Pang emphasizes that Ono was not the reason for the relationship; however, she says nothing would have happened if Lennon hadn't started pursuing him. She was helping him record Mind Games, and the two began flirting in the studio until finally Lennon kissed her. The first time they spent the night together, she woke up to him playing a song he wrote for her: "Surprise Surprise (Sweet Bird of Paradox)."
After dating for a while, the new couple left for Los Angeles to promote Mind Games and work on other projects, as well as to find solace away from Ono. But even across the country, that could be hard. "She never stopped calling us. She says that John called her. It's the other way around. She called us all the time. It was the first phone call in the morning, and she called not once, not twice, but sometimes ten times a day, about nothing, for no reason," Pang says.
"I know that she told somebody she thought that our relationship was only going to be a two-week fling," she adds. "And when she realized it wasn't going to be a two-week fling, she was panic-struck."
At one point, "Yoko called John and asked for a divorce," she remembers. "He agreed, and she didn't expect that...but she then said the stars weren't right."
Meanwhile, Pang and Lennon were living the high life — and throughout, she snapped candid photos.
Each picture in her collection has a particular whimsical mystique to it, an image of such a famous individual whose life was so microscopically documented, yet in a moment no one would otherwise know about. The couple traveled often, and on a road trip around Las Vegas, they stopped at a ghost-town roadside attraction. No one treated Lennon as anyone different, Pang recalls, and she took a photo of him posing in front of a motorcycle — which made her realize he was wearing her jeans.
"I remember John looking at my stuff, and he goes, 'Let me see some of these photographs you've taken of me.' Then he told me, 'I don't like photo shoots...because I look at myself and I don't like the way I look,'" Pang recalls. "But then he goes, 'I like the way you portray me.'"
One particularly sweet photo shows John and Julian together on one of their beach trips. Pang, Lennon, and his son took a neighbor's boat out with some other kids, and after a short and ineffective swim lesson from Lennon, Pang sat on the boat and began to take pictures. "That clip on the boat, I just thought of Julian just sitting next to his father, and I thought, 'What a lovely photograph for Julian,'" Pang remembers. "My thought was always for Julian to have this of him with his father. I took a series of those, of the two of them. But the ones of Julian in the water with his father and the other kids and John swimming — it was the happiest moments. The happiest moments."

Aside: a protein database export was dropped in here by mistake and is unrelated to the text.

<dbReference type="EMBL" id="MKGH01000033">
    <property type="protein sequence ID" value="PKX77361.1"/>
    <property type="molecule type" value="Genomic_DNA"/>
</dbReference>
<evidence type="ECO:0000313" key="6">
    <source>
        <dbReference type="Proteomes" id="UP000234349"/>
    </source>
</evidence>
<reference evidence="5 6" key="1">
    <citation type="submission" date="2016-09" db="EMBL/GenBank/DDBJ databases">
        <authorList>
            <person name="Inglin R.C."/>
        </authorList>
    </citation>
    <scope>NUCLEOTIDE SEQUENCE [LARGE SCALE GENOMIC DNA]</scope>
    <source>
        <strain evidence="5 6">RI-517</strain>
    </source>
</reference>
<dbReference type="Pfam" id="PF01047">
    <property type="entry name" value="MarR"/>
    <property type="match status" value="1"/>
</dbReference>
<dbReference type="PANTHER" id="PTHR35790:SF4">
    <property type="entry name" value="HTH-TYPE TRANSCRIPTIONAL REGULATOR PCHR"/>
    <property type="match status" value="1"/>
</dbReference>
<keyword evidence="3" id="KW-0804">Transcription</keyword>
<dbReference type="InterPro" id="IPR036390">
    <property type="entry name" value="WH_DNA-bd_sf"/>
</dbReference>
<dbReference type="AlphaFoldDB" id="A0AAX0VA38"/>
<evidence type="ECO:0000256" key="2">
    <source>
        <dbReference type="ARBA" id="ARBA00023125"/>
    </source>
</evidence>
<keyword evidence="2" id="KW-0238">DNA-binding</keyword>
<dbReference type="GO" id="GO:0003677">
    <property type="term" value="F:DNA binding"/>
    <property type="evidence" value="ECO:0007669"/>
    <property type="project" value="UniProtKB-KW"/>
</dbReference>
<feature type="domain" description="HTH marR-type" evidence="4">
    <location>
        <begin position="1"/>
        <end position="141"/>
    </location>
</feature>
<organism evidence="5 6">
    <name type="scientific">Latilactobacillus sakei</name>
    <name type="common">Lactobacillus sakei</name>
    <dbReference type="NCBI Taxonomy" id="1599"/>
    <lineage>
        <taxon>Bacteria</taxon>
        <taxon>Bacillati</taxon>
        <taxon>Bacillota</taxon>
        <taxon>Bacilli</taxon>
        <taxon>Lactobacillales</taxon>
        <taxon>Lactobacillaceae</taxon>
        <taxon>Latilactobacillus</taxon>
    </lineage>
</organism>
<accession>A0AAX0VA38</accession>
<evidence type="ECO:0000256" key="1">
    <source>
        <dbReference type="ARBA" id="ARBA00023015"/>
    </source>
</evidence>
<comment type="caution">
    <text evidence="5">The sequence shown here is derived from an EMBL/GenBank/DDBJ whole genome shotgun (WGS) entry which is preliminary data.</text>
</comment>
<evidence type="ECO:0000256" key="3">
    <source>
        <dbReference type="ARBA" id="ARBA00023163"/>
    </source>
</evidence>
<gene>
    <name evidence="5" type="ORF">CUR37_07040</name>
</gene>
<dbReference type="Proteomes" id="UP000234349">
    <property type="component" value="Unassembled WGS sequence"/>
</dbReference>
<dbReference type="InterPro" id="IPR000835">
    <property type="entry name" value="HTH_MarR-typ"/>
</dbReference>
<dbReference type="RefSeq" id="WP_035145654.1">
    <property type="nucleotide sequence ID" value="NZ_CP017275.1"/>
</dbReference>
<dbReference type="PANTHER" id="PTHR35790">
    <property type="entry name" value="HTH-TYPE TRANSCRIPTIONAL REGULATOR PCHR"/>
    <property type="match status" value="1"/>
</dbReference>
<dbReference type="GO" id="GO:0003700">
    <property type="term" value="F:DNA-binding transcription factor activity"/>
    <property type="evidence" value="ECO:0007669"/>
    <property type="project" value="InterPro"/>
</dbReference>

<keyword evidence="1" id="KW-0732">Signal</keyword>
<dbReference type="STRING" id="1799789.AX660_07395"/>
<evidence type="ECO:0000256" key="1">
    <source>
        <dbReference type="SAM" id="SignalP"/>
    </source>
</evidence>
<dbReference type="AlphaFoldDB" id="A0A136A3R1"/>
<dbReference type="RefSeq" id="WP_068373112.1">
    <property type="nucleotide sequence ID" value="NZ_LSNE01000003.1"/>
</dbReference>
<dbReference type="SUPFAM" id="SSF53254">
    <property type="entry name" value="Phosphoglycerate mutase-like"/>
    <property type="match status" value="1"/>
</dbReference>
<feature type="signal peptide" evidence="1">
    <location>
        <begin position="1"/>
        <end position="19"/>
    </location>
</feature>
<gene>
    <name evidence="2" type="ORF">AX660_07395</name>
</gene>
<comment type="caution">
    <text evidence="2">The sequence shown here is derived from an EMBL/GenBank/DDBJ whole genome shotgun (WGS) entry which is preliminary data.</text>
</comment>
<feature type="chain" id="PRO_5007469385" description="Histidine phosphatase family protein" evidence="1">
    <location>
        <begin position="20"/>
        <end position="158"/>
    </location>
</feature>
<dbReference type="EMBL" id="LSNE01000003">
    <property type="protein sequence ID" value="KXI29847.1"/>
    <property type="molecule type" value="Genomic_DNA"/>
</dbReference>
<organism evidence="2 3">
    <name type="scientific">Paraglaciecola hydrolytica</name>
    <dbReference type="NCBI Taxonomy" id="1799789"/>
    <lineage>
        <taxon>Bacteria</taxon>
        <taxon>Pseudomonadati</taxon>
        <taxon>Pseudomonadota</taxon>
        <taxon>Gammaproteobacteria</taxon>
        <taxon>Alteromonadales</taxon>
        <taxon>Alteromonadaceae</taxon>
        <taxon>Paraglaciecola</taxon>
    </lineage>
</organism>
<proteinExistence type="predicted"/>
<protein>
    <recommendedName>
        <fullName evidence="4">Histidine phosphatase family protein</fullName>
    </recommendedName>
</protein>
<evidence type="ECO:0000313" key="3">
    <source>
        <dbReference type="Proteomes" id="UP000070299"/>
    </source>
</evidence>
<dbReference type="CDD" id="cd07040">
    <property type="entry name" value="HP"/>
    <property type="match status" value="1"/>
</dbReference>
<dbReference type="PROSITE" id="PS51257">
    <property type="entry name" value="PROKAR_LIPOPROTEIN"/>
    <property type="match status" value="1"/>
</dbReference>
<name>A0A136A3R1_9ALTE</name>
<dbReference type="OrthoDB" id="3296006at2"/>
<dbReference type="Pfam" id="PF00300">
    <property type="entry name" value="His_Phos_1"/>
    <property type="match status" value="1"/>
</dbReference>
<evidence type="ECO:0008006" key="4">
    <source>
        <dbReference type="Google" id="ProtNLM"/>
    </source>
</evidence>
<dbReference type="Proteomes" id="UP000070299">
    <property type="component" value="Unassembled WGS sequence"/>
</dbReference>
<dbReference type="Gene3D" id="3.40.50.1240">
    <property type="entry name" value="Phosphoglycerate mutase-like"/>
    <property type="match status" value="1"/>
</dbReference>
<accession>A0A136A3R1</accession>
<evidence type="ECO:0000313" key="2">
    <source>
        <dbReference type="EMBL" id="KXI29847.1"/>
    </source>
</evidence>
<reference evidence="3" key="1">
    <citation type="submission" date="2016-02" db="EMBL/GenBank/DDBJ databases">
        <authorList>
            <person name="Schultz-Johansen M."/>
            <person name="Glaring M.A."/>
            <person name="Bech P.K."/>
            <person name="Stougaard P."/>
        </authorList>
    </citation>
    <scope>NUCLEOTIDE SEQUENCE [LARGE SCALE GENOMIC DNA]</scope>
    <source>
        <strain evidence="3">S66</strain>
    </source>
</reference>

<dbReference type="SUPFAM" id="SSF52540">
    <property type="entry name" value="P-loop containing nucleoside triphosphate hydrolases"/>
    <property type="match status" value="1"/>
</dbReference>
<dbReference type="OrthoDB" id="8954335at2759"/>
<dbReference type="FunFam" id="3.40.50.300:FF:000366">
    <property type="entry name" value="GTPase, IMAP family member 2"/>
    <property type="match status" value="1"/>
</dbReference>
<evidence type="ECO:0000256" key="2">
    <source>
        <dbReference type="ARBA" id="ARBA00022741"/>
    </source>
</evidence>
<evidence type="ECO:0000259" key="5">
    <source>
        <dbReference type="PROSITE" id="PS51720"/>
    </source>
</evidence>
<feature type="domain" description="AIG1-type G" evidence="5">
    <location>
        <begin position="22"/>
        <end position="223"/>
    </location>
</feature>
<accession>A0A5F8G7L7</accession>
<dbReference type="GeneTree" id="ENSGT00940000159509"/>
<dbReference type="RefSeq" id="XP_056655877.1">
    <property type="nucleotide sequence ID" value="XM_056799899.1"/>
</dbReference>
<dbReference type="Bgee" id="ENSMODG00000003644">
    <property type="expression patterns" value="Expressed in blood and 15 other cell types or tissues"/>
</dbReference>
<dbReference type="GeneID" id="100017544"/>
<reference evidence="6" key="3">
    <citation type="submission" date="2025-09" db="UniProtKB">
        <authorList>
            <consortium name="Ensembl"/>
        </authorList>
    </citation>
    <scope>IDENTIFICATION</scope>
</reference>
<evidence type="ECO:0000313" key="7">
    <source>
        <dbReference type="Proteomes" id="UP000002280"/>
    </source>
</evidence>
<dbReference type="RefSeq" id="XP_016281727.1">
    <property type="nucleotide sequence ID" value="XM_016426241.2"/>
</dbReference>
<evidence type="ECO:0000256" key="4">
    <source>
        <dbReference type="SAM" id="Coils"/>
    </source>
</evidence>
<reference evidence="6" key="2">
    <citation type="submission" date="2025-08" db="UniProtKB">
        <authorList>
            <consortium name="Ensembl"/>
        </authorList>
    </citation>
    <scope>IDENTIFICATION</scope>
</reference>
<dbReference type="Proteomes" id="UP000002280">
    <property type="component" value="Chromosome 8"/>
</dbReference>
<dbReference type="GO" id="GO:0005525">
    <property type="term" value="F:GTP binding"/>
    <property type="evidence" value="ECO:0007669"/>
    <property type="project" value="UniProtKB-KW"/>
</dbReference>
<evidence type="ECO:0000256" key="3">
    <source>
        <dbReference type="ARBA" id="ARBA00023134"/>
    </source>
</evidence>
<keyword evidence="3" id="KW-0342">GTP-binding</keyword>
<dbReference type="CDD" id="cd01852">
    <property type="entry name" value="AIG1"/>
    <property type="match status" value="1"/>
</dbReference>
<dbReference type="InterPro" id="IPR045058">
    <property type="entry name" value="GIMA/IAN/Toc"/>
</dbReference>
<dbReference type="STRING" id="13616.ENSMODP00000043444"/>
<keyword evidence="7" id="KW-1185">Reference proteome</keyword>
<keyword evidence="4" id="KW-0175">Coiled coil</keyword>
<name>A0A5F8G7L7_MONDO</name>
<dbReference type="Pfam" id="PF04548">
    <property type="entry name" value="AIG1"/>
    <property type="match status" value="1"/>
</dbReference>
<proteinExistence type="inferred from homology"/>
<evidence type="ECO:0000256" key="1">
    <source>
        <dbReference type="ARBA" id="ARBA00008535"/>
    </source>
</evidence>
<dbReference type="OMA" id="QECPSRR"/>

Pang and Julian, who has praised her in numerous interviews and throughout the documentary, still speak frequently. His most recent album, 2022's Jude, even uses one of the photos she took of him. "When I look back, one of the things I'm most proud of is reuniting Julian with his dad," Pang says.
She adds that her photos show that Lennon wasn't what the public perceived him to be. "He's not miserable. He's not drunk," she insists. "I saw someone who once said, 'John can't be that drunk to be doing all this work in this time frame.' He did more work in our time together than he did in any time of his solo career."
That included his collaborations with Elton John (Lennon played live for the first time since 1966 with John in 1974, on the condition that Pang be in a spot where he could see her) and his records Mind Games, Walls and Bridges, and his final solo effort, Rock 'n' Roll, all of which Pang helped record.
Pang also witnessed the moment that would make any Beatlemaniac swoon: During a Rock studio session at their place in Santa Monica, Paul McCartney and his wife, Linda, came by. It was the two rock stars' first time seeing each other after five years of fighting, and they greeted each other as old friends. They jammed together that night, with Stevie Wonder joining in, Pang and longtime Beatles road manager Mal Evans on tambourine, and Linda on organ.
At that house, Pang took the last known photo of the two Beatles together. "When they saw each other, it was like they hadn't left," she remembers. "When we were back in New York, our first visit was Paul and Linda. And every time they were in town, they stopped by."